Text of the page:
A large pig pen sits in the middle of a few hundred acres of farmland. The ground inside the pen is about five inches deep in mud. Lying in the middle of the pen is a crisp, new $100 bill; two women stand on one side of the pen, staring at the money. One is young woman who’s never been on a farm and hates getting dirty. She’s also afraid of large animals like pigs and cows. On the other side of the pen is the owner of the farm, a woman who has poured seven years of her life into raising pigs and loves being around them.
Which of these two women would be more likely to jump over the fence, walk to the center of the pen and pick up the $100 bill? Both women agree on the value of the money — both know it can be traded for $100 worth of products and services. But the desire for that particular bill is going to be far less for a woman who’s afraid of pigs and mud. The perceived cost of walking across the pig pen is simply too high. The owner of the farm probably wouldn’t think twice about it.
Although both women value money, their experiences and feelings affect what they are willing to do to get it.
Different people have different values for the same thing. Value changes from person to person.
This is true in a host of customer situations, and income is not the most critical factor. Some people are willing to spend a much higher percentage of their income on a particular type of product simply because they find it more valuable. Two people who each make $100K a year may feel very differently about cars. One may be willing to spend $75K on a new Mercedes while the other wouldn’t spend more than $20K and prefers to buy something used. It’s not the income that makes the decision, it’s the internal assessment of value.
As a blank page entrepreneur, it’s more important to understand a psychology than a demographic profile. If you have one set of customers that’s willing to pay more for a product you have an opportunity to invest in that group and develop a more devoted customer base.
Creating Value for Different Sets of Customers: Barney’s Beer Barn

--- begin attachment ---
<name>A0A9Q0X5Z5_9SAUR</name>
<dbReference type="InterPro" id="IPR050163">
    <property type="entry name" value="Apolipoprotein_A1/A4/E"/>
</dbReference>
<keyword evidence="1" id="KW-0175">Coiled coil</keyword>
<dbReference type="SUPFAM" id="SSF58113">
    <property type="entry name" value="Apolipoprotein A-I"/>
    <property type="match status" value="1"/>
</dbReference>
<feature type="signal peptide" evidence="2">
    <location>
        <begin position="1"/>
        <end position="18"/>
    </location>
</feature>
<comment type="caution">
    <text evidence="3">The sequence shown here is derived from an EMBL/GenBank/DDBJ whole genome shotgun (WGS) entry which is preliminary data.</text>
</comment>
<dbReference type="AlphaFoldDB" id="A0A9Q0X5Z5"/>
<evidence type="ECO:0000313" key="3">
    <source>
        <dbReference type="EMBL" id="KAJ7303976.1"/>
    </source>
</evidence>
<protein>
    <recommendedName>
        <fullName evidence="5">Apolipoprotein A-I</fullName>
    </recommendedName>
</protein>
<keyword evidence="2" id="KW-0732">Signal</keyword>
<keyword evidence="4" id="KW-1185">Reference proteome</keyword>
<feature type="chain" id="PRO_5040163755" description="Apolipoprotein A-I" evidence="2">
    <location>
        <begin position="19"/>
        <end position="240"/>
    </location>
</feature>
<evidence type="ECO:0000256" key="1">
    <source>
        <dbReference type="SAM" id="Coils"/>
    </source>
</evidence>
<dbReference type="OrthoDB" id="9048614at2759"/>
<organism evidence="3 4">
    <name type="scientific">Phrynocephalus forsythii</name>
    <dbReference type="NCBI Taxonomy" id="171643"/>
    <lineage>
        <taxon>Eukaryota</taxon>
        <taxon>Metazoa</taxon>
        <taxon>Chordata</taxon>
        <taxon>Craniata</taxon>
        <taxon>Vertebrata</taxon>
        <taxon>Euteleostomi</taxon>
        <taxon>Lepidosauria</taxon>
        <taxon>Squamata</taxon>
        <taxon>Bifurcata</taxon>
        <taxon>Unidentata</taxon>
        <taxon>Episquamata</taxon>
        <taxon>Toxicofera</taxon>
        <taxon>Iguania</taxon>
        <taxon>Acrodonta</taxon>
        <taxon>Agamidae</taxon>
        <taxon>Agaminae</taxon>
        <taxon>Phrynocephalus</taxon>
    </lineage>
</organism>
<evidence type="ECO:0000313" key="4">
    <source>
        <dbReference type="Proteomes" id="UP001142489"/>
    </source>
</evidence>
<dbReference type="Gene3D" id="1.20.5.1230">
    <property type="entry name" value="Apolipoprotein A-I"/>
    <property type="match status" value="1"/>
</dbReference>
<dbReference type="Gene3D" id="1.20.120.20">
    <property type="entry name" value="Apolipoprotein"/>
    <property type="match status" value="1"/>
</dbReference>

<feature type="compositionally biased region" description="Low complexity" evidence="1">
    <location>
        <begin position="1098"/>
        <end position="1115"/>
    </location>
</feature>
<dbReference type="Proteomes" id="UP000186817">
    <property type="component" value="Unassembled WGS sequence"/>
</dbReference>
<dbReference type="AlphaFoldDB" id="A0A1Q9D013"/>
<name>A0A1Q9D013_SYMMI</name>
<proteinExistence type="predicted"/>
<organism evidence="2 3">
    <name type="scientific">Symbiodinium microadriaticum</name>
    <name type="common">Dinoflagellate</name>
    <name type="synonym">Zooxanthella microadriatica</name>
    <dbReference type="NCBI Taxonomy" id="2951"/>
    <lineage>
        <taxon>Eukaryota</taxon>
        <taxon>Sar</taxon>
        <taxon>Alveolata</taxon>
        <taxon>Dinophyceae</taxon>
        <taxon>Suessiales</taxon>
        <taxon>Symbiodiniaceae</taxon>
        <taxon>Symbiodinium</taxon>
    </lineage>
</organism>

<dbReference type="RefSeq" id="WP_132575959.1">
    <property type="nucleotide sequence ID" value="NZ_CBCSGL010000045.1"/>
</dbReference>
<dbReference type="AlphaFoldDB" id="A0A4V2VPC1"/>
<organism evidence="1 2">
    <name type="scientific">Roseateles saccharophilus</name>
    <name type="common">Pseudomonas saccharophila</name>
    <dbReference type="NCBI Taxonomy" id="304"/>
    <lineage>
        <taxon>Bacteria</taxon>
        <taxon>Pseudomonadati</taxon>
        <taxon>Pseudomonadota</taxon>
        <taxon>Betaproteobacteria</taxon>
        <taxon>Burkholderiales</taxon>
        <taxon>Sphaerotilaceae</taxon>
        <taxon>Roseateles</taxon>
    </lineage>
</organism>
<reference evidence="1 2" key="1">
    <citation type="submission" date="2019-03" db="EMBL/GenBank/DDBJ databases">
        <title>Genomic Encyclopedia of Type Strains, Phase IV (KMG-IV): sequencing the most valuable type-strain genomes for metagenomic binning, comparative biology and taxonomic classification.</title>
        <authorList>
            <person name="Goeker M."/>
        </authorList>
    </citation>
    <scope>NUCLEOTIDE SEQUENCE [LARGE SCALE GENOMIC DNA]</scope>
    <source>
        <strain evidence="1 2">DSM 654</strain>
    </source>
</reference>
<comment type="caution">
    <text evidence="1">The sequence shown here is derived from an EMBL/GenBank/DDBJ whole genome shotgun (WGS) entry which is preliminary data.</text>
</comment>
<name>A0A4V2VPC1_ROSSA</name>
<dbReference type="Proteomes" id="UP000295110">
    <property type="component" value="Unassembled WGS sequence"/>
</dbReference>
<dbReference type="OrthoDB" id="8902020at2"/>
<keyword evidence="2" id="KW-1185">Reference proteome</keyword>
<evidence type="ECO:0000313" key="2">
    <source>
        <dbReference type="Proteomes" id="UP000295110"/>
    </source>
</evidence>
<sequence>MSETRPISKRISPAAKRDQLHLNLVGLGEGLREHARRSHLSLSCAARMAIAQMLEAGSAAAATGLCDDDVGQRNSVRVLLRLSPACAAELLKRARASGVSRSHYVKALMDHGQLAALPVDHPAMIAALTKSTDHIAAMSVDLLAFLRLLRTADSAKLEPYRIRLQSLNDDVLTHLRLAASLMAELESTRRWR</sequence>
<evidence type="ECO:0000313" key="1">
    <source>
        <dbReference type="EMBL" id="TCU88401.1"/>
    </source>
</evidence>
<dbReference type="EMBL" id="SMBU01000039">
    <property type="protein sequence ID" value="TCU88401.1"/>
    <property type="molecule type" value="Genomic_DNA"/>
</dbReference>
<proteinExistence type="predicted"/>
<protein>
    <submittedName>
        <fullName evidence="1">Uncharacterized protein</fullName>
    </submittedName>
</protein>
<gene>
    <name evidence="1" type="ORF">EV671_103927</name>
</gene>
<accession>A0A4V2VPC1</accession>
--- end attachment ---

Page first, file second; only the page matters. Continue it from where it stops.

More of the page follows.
Barney’s is the place for beer – every kind in every price range. A sizable portion of the business comes from mass-market beer drinkers: people who pick up a couple of six-packs of a nationally known brand about once a week. But the profit margins on mass-market brew are fairly thin, and competition from local convenience and grocery stores prevents a significant price increase.
However, that wasn’t true for the craft beers Barney carried. Customers for those products were willing to spend quite a bit more for a high-quality, well-crafted beer, and Barney found that they were more likely to become repeat customers if he added new offerings on a regular basis. When he spoke to them he found they were interested in the art of brewing and more willing to try seasonal product lines. His research indicated that they were also more likely to add impulse items to a purchase, like beer steins or high quality snacks.
Barney didn’t want to lose his mass market customers, but he wanted to reach out to the beer connoisseurs and offer them new experiences, adding value to the relationship they had with his store. How could he separate one from the other?
Barney began segregating his customer base at the cash register. He designed vintage printed materials that contained “beer lore” — interesting beer-related trivia and history — and monthly calendars featuring a wide range of events. He instructed his cashiers to place them in the bags of those customers who bought craft beer.
The calendars promoted seasonal beer tastings, chef-sponsored beer and food pairings, and tours to local craft breweries. These events were free or low-cost and designed to attract the attention of those who see beer as a hobby, not just something to drink on the weekend. Barney collected contact information from these customers at each event and began building a database of beer lovers that he could reach out to with new product offers. He also created a section of his website for this new community; a way to let these aficionados communicate with one another. Through their conversations he learned more about them and the kinds of products and services he could offer.